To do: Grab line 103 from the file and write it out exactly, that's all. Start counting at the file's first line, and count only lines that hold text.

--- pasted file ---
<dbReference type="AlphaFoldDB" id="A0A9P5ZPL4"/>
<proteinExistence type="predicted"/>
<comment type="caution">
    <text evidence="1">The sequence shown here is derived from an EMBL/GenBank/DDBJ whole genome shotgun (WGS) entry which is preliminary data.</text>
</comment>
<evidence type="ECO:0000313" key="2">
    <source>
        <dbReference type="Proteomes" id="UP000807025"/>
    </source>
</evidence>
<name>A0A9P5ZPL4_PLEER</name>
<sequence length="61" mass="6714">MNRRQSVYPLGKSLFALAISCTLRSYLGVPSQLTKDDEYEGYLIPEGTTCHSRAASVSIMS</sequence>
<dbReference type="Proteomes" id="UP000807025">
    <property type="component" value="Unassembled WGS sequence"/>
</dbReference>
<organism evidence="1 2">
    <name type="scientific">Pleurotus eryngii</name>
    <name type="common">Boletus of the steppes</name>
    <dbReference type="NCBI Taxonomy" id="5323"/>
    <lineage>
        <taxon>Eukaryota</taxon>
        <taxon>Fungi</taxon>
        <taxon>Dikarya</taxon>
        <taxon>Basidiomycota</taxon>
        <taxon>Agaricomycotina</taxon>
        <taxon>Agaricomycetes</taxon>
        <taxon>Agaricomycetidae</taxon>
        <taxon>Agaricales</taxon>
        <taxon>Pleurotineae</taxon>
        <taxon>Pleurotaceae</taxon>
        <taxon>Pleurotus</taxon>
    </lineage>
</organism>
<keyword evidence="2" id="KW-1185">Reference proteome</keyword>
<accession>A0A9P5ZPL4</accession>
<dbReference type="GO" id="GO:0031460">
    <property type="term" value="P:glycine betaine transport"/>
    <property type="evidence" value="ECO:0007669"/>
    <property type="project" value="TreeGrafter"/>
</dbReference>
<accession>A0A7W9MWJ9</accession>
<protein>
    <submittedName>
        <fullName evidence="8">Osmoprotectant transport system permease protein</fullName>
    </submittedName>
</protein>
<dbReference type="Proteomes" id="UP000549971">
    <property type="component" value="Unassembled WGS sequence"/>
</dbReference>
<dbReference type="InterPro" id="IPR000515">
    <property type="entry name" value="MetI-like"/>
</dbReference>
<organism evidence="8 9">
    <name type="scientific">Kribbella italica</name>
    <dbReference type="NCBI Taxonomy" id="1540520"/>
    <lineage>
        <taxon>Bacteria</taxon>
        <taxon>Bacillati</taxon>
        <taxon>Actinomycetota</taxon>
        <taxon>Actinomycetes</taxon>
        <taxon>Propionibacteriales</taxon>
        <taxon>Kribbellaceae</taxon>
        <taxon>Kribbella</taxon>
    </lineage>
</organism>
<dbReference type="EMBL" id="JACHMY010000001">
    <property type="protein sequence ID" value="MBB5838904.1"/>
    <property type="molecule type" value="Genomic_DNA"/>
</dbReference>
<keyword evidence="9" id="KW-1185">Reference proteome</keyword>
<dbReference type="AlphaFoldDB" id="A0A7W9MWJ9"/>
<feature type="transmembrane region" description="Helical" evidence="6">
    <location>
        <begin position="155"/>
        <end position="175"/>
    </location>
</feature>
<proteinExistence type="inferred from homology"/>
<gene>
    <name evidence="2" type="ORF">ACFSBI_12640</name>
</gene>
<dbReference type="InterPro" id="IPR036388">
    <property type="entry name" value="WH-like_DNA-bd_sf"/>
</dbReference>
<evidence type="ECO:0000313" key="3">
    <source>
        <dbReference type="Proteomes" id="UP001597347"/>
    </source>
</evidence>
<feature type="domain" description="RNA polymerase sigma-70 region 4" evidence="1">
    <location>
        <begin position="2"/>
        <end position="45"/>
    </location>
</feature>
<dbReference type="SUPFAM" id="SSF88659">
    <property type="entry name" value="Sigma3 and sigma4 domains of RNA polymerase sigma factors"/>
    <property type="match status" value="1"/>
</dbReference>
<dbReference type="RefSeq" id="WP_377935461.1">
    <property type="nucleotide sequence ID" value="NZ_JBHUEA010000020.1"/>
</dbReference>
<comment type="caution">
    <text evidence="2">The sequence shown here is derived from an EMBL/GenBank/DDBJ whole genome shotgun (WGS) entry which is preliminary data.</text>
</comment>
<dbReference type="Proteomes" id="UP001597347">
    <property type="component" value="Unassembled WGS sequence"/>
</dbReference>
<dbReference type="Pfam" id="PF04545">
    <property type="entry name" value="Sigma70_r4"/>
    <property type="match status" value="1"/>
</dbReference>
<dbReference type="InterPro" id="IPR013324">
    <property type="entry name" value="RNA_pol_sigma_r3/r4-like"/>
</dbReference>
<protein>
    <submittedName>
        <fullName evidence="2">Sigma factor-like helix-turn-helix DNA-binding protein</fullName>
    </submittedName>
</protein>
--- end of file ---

<comment type="caution">